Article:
Child's Play (D I Kim Stone) by Angela Marsons
|Child's Play (D I Kim Stone) by Angela Marsons|
|Reviewer: Sue Magee|
|Summary: It's the eleventh in the series and for me benefited from not going back to Kim Stone's past quite as much as earlier books have done. It's a good, engaging story which had me gripped from neginning to end and I didn't spot whodunnit! Recommended.|
|Buy? Yes||Borrow? Yes|
|Pages: 397||Date: July 2019|
|External links: Author's website|
There's a prologue and we know that we're dealing with someone who is very disturbed. The descriptions are horrifying, but worst of all is the coldness of the killer.
Late on a summer's evening DI Kim Stone is called to Haden Hill Park - the scene of a dreadful crime. A woman in her sixties has been tied to a swing with barbed wire, stabbed and an X carved into the back of her neck. Careful readers will note that bad as this scene is, it's not the one we read about in the prologue. Belinda Evans was a retired Professor of Child Psychology. Stone and her team search the victim's home and find an overnight bag packed as though for a trip - but they also encounter Veronica Evans, Belinda's sister. Apparently the sisters could not stand one another - but if that's the case why are they in contact with each other as much as a dozen times a day?
DI Stone has most of her team with her. Keates is still the pathologist with whom she has a love/hate relationship, with the balance being rather more to the hate. She's got DS Bryant by her side and Stacey back at base and doing all the data mining. DS Penn is back with West Mercia police, originally just to give evidence in a case for which her was Senior Investigation Officer. He's got an uneasy feeling that something's not right - and his case gradually unravels in front of him.
Kim Stone is not faring much better as the body count mounts. The killer is ruthless and it seems that the victims are linked by their association with a tournament for gifted children. Angela Marsons takes a cool look at the lives of child prodigies and their families, sees how they cope in the adult world and how they were exploited, even abused in their childhoods.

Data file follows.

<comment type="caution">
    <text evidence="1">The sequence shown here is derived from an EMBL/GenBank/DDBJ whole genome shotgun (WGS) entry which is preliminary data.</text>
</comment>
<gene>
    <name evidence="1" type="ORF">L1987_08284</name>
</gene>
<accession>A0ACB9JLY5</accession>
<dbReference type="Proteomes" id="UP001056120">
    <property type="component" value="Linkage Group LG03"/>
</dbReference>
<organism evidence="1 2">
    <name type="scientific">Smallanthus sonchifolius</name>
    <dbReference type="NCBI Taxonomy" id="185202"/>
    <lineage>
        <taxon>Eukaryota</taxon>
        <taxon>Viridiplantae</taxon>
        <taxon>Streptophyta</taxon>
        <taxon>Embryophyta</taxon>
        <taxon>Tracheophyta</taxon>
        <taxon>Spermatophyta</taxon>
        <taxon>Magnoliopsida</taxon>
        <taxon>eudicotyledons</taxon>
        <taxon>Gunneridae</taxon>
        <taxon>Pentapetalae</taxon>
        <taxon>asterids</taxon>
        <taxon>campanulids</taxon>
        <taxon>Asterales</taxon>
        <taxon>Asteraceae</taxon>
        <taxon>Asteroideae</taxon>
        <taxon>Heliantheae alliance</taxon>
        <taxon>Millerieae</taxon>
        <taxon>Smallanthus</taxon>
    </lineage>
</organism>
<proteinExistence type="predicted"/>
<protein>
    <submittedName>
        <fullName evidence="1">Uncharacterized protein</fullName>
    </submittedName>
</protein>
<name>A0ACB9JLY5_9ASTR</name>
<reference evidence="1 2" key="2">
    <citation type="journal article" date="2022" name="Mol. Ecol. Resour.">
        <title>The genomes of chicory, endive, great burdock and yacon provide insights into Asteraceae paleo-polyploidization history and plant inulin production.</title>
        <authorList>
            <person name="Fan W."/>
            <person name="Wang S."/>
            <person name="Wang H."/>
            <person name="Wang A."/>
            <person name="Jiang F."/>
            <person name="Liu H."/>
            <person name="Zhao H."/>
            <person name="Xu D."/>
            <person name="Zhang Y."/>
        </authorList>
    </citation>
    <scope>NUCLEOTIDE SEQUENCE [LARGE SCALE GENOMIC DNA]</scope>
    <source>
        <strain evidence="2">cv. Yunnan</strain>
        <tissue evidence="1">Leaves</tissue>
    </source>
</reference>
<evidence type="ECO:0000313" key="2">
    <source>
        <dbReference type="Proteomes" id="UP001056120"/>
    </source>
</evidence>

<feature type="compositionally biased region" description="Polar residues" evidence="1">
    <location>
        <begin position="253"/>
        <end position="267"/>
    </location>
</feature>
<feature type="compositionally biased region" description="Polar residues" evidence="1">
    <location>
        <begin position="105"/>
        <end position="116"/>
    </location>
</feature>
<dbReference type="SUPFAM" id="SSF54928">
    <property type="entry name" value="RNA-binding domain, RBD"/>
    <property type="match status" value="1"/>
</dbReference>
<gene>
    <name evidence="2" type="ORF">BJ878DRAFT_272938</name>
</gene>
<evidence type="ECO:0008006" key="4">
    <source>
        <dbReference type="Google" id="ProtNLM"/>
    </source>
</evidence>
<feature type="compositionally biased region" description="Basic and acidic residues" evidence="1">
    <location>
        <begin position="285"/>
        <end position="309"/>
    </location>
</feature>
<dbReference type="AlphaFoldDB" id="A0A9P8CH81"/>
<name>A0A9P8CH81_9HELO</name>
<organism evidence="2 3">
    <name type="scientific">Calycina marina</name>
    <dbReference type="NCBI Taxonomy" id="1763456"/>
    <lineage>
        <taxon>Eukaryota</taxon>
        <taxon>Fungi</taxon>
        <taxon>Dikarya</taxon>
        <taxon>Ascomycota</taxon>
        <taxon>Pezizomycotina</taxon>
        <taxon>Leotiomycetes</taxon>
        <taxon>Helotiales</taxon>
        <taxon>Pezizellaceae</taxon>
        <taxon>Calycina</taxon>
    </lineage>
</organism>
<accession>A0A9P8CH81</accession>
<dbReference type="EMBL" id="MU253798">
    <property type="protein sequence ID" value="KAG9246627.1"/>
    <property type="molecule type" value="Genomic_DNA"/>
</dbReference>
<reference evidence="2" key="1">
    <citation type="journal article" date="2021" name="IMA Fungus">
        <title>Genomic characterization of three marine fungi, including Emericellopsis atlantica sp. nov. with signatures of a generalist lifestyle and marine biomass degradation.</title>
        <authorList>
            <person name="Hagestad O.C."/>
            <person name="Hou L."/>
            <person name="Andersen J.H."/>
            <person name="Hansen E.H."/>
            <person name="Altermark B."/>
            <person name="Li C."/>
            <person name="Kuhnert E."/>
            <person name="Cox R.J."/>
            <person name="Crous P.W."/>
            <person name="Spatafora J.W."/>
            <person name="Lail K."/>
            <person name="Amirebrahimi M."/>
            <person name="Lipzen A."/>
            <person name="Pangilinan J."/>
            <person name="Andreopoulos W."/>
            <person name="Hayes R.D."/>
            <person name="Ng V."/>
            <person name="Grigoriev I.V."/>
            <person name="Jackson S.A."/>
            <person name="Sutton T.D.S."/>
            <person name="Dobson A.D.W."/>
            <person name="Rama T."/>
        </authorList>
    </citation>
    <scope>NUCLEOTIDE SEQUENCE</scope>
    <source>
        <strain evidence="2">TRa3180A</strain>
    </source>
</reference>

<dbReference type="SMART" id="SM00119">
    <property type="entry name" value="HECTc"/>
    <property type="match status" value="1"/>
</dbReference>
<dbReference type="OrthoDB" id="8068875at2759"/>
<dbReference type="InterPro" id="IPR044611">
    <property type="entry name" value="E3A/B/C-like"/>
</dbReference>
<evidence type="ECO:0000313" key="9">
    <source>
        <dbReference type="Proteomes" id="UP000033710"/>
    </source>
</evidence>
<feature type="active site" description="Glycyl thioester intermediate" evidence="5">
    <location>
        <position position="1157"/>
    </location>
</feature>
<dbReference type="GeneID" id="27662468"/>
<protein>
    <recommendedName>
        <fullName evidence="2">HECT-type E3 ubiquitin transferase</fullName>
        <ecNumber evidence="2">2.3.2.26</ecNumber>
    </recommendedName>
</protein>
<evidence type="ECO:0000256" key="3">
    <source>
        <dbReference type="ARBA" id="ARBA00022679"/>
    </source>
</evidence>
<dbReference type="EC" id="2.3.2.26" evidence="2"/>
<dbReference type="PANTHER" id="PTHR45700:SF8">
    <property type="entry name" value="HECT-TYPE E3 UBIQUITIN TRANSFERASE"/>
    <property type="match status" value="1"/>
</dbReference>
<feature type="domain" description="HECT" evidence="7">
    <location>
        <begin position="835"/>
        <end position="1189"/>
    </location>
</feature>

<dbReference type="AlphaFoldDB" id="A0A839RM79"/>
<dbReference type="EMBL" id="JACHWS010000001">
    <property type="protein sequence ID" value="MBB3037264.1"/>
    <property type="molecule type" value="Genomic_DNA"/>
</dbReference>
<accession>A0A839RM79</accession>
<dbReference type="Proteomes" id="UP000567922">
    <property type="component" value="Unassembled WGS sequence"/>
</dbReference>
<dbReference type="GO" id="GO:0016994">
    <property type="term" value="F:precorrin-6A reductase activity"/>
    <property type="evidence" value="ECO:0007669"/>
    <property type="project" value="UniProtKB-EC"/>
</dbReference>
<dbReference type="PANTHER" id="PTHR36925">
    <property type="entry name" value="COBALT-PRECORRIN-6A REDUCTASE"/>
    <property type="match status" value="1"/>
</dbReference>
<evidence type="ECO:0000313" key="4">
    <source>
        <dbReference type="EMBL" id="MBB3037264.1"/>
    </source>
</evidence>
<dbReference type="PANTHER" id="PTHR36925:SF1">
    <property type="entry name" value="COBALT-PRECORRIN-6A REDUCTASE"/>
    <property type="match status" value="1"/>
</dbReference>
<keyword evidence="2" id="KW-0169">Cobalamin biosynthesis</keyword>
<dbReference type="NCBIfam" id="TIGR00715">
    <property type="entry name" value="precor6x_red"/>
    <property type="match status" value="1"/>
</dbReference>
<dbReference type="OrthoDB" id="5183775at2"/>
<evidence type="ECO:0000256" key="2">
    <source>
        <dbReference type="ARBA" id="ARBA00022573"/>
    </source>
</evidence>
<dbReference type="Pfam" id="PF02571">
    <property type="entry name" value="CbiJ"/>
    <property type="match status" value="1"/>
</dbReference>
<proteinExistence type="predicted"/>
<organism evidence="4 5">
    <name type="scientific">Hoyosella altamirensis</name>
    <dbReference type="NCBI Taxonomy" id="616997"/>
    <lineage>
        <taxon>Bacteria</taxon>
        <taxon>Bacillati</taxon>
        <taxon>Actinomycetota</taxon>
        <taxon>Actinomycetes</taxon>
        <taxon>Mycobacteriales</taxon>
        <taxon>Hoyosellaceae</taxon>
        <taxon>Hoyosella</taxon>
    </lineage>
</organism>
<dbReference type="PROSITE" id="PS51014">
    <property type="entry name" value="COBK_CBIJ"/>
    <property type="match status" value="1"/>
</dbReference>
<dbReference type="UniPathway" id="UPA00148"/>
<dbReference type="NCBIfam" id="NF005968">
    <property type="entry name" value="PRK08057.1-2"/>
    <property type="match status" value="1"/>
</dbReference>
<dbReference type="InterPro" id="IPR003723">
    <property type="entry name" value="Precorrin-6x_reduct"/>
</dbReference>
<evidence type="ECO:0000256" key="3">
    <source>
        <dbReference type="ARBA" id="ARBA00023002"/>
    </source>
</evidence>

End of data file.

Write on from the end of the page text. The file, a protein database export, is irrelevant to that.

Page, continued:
The characters are great. I've always been admiring of the way that Marsons can take a character who's not particularly likeable, but make you want the situation to work out for them. Stone herself is not entirely pleasant and would not thank anyone who made the attempt to like her but in Child's Play she meets a few people who could give her a run for her money.
But it's the plot you want to know about, isn't it? It's good, with a finale which I really didn't see coming despite the fact that all the clues were there. The background scenario - the child prodigies and the tournament - is woven neatly through the plot as are DS Penn's problems in West Mercia. It was a deeply satisfying read and I'm keen to read the next instalment.
At the moment Child's Play is only available as an ebook, costing £2.99. That's really very little to pay for a police procedural of this quality and I'd like to thank the publishers for making the book available to the Bookbag.
Do yourself a favour and read the series from the beginning. You won't regret it.
You can read more book reviews or buy Child's Play (D I Kim Stone) by Angela Marsons at Amazon.co.uk
You can read more book reviews or buy Child's Play (D I Kim Stone) by Angela Marsons at Amazon.com.
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